The Europeans’ love-hate relationship with Monsanto can be dizzying at times. While the American agrichemical company is courting (or trying to court) its Swiss competitor Syngenta, Monsanto is also reportedly looking for a home in the U.K., an area not historically known for its enthusiasm for the GMO industry. Meanwhile, in a move that seems suspiciously coincidental, France took rapid steps to ban the sale of Roundup on Sunday. And Syngenta’s stockholders? Still unimpressed with American brashness.
Category: Corporate Responsibility
This category is about corporate social responsibility (CSR), a form of corporate self-regulation integrated into a business model. The goal of CSR is to embrace responsibility for the company’s actions and encourage a positive impact through its activities on the environment, consumers, employees, communities, stakeholders and all other members of the public sphere.
Amazon Web Services is investing in what is to be the largest solar energy farm in Virginia, a step on the path toward 100 percent renewable power for its cloud-data centers. The 80 megawatt solar farm will amount to only a drop in the bucket, however, environmental and green economy advocates say.
When it comes to life-changing solutions — and life in general, if you ask us — it’s often the simple things that make the biggest impact. This week we tip our hats to eight simple ideas that save lives.
The carpet tile producer Interface has an update on its sustainable supply chain engagement with the Net-Works fishing net recycling program.
Traditionally, for-profit corporations have one mandate — to maximize shareholder value. Several jurisdictions in the United States have recognized the market for a new type of for-profit corporation, the benefit corporation, which has a triple bottom line: profit, people, and the planet. It’s time for Canada to do the same, these two lawyers argue.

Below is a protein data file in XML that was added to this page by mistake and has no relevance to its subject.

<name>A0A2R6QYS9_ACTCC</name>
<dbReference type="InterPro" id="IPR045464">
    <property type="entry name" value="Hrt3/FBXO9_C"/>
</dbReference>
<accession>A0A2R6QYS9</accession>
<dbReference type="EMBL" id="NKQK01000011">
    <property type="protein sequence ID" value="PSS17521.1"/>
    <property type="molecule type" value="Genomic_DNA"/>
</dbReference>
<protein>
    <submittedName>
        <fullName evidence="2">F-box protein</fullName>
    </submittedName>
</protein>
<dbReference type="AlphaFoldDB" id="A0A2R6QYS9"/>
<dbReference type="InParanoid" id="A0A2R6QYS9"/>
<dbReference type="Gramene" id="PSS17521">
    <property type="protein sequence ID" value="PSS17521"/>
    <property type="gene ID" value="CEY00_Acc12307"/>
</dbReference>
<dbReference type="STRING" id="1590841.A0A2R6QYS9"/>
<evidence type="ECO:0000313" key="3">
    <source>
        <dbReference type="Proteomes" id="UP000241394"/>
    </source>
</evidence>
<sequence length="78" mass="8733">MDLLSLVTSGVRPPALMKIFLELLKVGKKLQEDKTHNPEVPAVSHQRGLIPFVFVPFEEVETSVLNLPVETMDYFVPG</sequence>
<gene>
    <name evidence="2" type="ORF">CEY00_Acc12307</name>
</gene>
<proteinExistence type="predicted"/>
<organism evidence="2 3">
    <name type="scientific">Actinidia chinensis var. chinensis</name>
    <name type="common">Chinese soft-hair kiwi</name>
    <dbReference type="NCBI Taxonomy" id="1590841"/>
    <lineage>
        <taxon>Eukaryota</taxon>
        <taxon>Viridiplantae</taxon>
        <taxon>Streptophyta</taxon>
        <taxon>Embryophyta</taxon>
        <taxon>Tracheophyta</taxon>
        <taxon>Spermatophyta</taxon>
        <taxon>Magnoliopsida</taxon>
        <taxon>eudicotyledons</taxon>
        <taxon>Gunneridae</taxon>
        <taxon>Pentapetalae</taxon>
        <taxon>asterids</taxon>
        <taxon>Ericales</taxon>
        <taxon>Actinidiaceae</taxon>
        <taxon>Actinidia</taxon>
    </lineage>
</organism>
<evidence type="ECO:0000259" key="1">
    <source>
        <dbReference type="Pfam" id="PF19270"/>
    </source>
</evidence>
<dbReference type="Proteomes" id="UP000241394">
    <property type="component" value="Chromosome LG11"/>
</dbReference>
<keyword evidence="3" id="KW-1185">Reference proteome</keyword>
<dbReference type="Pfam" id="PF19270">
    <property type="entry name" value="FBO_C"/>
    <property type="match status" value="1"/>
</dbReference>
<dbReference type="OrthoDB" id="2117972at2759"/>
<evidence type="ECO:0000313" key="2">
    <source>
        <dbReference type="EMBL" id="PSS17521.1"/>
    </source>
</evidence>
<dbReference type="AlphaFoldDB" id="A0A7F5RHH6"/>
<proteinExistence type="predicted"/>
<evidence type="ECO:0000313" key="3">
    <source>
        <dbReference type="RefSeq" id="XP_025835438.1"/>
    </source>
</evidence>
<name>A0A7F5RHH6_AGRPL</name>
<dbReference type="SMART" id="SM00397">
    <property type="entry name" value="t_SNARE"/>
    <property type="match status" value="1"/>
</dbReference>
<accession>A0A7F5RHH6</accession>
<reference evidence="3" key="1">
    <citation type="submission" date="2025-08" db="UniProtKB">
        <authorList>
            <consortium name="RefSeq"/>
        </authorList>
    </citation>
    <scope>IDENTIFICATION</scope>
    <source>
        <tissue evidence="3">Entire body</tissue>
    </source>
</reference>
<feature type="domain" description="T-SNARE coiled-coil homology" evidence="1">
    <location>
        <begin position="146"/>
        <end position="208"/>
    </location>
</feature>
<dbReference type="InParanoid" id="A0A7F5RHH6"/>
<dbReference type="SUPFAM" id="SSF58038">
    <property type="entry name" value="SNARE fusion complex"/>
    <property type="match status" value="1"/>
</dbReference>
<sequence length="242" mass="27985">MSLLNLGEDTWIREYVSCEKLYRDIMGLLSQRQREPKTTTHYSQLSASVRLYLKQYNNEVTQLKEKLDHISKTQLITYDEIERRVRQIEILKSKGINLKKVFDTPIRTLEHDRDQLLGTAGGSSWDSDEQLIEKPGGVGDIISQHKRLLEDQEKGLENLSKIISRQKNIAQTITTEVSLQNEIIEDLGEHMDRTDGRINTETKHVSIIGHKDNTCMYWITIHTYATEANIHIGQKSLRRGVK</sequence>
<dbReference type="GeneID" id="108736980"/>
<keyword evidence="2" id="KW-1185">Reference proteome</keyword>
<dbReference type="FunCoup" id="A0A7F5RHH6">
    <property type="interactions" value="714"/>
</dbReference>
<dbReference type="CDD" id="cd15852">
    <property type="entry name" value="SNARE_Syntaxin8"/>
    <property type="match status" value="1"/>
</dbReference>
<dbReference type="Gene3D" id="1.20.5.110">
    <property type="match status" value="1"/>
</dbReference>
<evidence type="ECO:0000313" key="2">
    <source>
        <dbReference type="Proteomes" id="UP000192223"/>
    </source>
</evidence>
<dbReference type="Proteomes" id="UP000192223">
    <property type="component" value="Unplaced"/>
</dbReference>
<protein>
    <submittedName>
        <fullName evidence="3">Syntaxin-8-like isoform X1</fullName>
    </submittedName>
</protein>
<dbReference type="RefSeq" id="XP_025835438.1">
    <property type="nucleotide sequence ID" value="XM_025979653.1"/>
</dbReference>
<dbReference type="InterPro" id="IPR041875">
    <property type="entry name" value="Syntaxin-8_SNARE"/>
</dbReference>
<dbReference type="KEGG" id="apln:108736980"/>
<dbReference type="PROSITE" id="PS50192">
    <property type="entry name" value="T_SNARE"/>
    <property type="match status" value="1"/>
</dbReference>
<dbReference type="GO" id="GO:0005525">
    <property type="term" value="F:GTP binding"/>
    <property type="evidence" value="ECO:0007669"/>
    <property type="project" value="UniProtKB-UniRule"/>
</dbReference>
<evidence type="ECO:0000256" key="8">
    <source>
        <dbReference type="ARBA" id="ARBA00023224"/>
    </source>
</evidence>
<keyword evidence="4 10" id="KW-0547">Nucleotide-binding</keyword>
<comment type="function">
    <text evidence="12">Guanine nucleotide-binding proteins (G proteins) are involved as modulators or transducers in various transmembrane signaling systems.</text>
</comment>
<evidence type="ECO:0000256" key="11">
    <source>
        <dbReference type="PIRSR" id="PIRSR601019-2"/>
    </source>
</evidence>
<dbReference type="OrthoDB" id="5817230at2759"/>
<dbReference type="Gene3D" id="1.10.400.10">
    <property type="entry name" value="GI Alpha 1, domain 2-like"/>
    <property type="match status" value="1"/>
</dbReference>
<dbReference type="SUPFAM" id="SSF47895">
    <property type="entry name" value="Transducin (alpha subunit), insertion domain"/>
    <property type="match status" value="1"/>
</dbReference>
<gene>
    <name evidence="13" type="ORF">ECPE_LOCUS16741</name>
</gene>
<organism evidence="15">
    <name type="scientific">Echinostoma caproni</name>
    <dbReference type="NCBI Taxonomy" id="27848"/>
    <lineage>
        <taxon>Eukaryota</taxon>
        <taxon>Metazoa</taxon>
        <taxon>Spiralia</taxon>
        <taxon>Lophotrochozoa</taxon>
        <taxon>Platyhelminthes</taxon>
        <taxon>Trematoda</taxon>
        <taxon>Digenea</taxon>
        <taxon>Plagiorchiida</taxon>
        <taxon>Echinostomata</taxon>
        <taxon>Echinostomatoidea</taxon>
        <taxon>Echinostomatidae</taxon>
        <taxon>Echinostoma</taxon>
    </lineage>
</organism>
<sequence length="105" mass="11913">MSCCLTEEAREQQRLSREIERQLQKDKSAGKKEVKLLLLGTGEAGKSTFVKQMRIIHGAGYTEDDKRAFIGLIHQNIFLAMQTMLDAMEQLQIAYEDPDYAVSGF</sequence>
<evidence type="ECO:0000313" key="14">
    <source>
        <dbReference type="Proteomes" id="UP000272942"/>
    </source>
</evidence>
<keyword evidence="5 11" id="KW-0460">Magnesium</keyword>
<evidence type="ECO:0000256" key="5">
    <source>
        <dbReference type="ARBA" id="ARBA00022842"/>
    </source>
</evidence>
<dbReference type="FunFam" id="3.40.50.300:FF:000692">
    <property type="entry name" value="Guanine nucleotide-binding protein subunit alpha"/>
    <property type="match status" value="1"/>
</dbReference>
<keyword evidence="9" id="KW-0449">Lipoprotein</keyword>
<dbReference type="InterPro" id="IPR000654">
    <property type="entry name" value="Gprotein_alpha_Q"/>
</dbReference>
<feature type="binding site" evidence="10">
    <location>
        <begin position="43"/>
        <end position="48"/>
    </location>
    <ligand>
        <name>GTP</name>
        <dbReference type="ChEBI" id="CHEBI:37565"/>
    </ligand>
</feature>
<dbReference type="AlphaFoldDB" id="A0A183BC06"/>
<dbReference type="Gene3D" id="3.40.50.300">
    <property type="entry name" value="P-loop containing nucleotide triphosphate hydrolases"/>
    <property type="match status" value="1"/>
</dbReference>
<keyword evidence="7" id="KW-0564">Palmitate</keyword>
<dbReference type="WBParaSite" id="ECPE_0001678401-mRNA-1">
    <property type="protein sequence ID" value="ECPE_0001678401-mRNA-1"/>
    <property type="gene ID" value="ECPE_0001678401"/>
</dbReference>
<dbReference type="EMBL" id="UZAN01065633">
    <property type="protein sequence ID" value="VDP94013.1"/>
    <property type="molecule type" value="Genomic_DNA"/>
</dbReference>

Reading the startling fact that socks are the most requested items in homeless shelters was the catalyst that inspired David Heath and Randy Goldberg to found Bombas, a New York City-based sock company that has taken the one-for-one donation model to a new level.
Even in a more open and democratic Burma, the Rohingya, an ethnic Muslim minority, continue to suffer. And there isn’t a single actor — governmental, corporate or otherwise — willing to take responsibility.
Anyone who watched the Boston Red Sox get blown out by the Los Angeles Angels last week may have noticed a billboard behind home plate that read something to the effect of “because you trusted Gulf Oil at the pump … You can trust Gulf (Electricity) in your home.” Trust – it’s a big word in the world of branding, one which becomes all the more large and loaded when used by a fossil fuel company.
A STEM (science, technology, engineering and math) education is needed to solve rapidly increasing problems related to climate change, contamination, and food and water shortages. These students are getting a head start on understanding how they can use their degrees to solve some of the world’s biggest challenges.
Consider this: Less than 15 percent of electronic products are recycled each year. Dell hopes to improve these numbers with its design-for-environment-inspired OptiPlex 3030 and closed loop plastic recycling initiative.
Specialty coffee retailers are a dime a dozen, but Thrive Farmers has managed to stand out from the crowd, both in terms of the quality of the brew and its relationship with the farmers in its network. Its first corporate customer may surprise you.
MillerCoors brewing company announced today that both its corporate headquarters and its Milwaukee brewery are now landfill free. This is the seventh of the company’s eight major breweries to achieve this status and the first complete campus (brewery plus offices) to get there.
There are numerous examples of Unilever using its branding and marketing reach to create a positive social or environmental impact, with a tangible benefit on sales.